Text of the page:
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This research is intended to clarify the definition of the term "matter." It attempts to determine the essence of matter, and ultimately requires a system of metaphysics to show the relation of matter to what is posited as real. Much experience is sensory. Sensations come from what is commonly termed the material world. The common sense man believes he has first-hand knowledge of matter. The discovery that appearances are sometimes deceptive led people to pass from a naive realism to a more critical study of matter. Science and critical philosophy have assisted in transcending naive realism. Science has explained many seeming incoherencies in sense experience. Philosophy requires that sensory experience be examined both analytically and synoptically. A philosopher must criticize the assumptions of science, and raise questions about purpose, causality, freedom and law. A scientist investigates the more immediate data, and is descriptive, rather than interpretive or normative. A comprehensive metaphysics must explain matter. Epistemological studies show that matter can never be known directly. Philosophy uses all scientific results. By reasoning it moves beyond sensory experience and attempts explanations by construction of a postulated coherent system intended to account for all facts. Explanations of this kind remain tentative and subject to reconstruction. Definition as here employed means a "real definition," or one that states the essence of a thing. This requires the building of a metaphysical structure. Issue is taken with logical positivists and others who object to metaphysics. A philosophical definition of matter is needed because philosophy includes more than science. Philosophers, because of their methodology, may discover something scientists have overlooked. The nature of matter is more important to philosophy than to science, for it relates to the fundamental problem of reality, and hence affects one's entire metaphysics. It is necessary to review the different claims of conflicting philosophies. At present, scientists hold that matter is composed of molecules and molecules of atoms. Atoms resemble minute solar systems with a certain number of protons, and usually neutrons, in the nucleus, and electrons moving in orbits about the nucleus. These particles are the ultimate units of matter. They are composed of energy which may be measured according to Einstein's formula, E=mc^2. They also have a certain mass, and many have charges of positive or negative electricity. The behavior of matter has indicated both wave and corpuscular characteristics. There are ten known particles at present. It is not known whether some of them are a part of the structure of the atom. Five additional particles are thought to exist. Interpretations of matter before the twentieth century show that materialistic thinkers generally gave more comprehensive interpretations of matter than idealists. The atomic theory was propounded by the Vaisesika of India as well as Leucippus, Democritus, and Lucretius. Energy theories began with Heraclitus, but received more specific attention from Descartes, Leibniz, Buchner, Haeckel, and Bowne. Theories that stressed motion were variations of energy theories. The older substance theory of matter has been discredited, as well as mechanical explanations that oversimplified the problems. Aristotle called attention to the relation of form to matter. The major contributions to the problem were the atomic theory, the stress on energy, and Aristotle's recognition of the importance of form. Ten philosophers of the twentieth century were selected for special study. Sellars treats matter as the ultimate reality. He portrays an evolutionary development akin to that described in Alexander's, Space, Time and Deity. The meaning of matter is best revealed in the complex activities, higher organization, and greater adaptive functions. His claims for matter are speculative rather than empirical. His proof depends on coherence. He excludes however important evidence from religious experience and history. Santayana restricts all knowledge to a knowledge of essences. Matter itself is unknowable. Some things are known about matter. It is in flux, has causal efficacy, and is dominant in every existing being. He disclaims any metaphysical knowledge of matter. Santayana's scepticism arises from his epistemological dualism. By animal faith he believes in substance and existence, but they are known only through essences. He does not remain sceptical. Faith has the last word, but Santayana contributes little to a definition of matter. Russell's logical atomism reduces matter to "events" related to one another in a "compresence." Collections of these compresent events make up a minimal region, from which is constructed the four-dimensional space-time manifold of physics. These events resemble the neutral entities of neo-realism. His definition of "events" is vague, hinting at a dynamic quality. It fails to account for the organization and complexity of nature. At best it only suggests some qualitative monism. Perry exemplifies the neo-realist position. Analysis is carried beyond the particles of matter to a realm of subsistence consisting of "neutral entities." Matter is a complex of these neutral entities. The analysis fails to account for the properties of wholes. It does not explain movement, change or process, and seems incoherent with the dynamic character or nature. Royce gives the position of absolute idealism. Matter is known in both the World of Description and the World of Appreciation. The latter gives the metaphysical clue to the ultimate truth. Matter is an aspect of the absolute mind. His pantheistic tendency leaves the status of matter difficult to delineate. Bergson traces matter and intellect to the same source. All existence originates in a series of vital thrusts. Matter is the inverse of intellect and consciousness. It is the contrast to spirit as necessity is to freedom. He distinguishes between mind and brain. He approaches an organic conception but develops no systematic metaphysics of matter. Whitehead resolves the bifurcation of nature by an organic view that makes matter one part of a dipolar reality. He provides for movement, change, development, and energy. His views are close to panpsychism. The scope of his treatment and his terminology make it difficult to criticize what appears to be increasingly adequate, the more carefully it is examined. Boodin stresses energy. He defines matter as an energy system. His cosmology is organic, creative, and everywhere controlled by spirit. The nature of matter is determined by the way it functions. His interpretation seems incomplete. Hartshorne's panpsychism reduces everything to a system of individual beings which operate according to the psychic variables of cognition, feeling, and volition. Matter is low grade mind, possessing a lower degree of psychic variability than mind. His stress like Whitehead's on some inner principle of activity in matter seems in agreement with the way matter functions. Brightman interprets the personalistic position by an immanence theory. Matter is an order of the organization of the experience of God. The activity in matter is the activity of God, willed in detail and continually energized by the will of God. Matter then, is a part of the very being of God. Einstein's formula suggests that the energy of matter must be a definite amount and hence cannot be continuous with God's activity. A metaphysics of matter involves a sketch of an entire system of philosophy. Salient points of this system are here presented. It may be classed as a type of personal idealism. The data of metaphysics may be reduced to three areas of empirical evidence: mind, matter, and organization. All facts may be placed in one of these classes. The epistemological position is dualistic, recognizing the part that mind has in the production of knowledge. Faith in the validity of knowledge is based on the coherence found in social intercourse and the use of knowledge in solving problems. The conclusions of this dissertation are as follows: 1. Matter can be analyzed into two components, energy and form, hence it is dipolar as Whitehead suggests. 2. The most coherent hypothesis to account for the data of mind, matter, and organization is a type of personal idealism which explains the cause of these data as creative acts of a personal being usually designated as God. 3. The will of God is the cause of the energy in matter. 4. The intellect of God is the cause of the form which differentiates the particles of matter. 5. Matter is a creation of God, functioning according to its inherent nature but not dependent on God for its continued existence. In this sense it is a free unit very much as described by the panpsychists. 6. The evolutionary process whereby new forms have been added to those previously held by matter is caused by an ingression of God to supply new forms at each movement from a lower to a higher level of development. 7. The complexity of organization in which matter is found on the empirical plane suggests axiological considerations in any definition of matter. It is an essential instrument in the production of the entire range of values. 8. Any definition of matter must be related to a "process philosophy" if it is to avoid the half-truths of abstraction. 9. Matter is real in the sense that it acts and is acted upon but it is dependent on God for its creation and hence is not real in the sense that a Spinozistic substance is real.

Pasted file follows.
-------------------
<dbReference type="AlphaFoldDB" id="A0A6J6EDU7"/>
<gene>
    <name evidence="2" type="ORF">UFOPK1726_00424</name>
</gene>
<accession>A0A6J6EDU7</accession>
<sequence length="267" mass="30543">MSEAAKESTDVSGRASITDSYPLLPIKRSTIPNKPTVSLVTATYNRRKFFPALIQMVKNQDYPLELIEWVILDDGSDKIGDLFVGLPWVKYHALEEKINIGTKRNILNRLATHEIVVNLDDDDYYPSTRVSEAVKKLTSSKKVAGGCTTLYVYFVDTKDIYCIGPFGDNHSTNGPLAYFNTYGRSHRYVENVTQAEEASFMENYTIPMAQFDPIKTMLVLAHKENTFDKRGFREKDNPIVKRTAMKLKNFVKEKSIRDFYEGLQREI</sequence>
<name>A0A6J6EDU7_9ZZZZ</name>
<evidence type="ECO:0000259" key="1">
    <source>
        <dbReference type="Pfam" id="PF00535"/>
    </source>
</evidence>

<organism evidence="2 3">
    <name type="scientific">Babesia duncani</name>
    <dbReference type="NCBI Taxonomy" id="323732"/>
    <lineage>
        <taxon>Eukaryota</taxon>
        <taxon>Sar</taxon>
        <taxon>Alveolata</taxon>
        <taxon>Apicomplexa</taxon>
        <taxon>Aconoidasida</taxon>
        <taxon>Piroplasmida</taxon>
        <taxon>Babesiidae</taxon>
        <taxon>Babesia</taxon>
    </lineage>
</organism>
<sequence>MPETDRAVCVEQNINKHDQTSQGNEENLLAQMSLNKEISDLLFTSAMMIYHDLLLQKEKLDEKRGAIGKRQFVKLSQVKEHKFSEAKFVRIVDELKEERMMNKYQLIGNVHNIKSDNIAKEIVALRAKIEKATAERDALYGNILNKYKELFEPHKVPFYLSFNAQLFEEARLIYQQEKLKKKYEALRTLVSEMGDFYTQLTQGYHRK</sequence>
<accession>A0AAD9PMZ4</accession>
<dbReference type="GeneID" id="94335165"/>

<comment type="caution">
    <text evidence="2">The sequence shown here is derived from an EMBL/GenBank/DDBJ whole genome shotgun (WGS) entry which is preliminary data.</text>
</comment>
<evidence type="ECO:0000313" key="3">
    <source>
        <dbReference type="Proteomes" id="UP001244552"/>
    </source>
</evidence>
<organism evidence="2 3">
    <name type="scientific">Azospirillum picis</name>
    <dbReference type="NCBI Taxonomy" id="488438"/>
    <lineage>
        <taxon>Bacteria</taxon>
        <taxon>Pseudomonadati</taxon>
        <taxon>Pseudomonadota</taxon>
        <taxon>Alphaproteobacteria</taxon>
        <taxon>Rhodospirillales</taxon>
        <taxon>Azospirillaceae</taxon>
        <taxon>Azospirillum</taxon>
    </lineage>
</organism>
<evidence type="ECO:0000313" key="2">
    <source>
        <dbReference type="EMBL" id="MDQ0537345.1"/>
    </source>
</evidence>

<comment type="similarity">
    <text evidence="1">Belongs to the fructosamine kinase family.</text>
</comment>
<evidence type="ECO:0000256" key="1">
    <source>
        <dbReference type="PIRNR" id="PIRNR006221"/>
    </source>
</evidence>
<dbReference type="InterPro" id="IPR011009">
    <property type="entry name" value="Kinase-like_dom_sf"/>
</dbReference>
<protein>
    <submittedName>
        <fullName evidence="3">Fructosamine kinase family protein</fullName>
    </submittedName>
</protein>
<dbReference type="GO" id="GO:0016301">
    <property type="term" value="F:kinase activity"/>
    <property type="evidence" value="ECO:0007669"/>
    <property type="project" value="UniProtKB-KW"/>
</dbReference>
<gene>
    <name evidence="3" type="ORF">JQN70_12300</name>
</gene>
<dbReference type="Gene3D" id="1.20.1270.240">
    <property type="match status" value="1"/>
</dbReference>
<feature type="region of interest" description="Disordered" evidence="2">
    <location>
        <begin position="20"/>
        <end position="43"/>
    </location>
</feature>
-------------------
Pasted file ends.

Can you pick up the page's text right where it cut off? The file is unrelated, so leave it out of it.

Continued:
Thesis (Ph.D.)--Boston University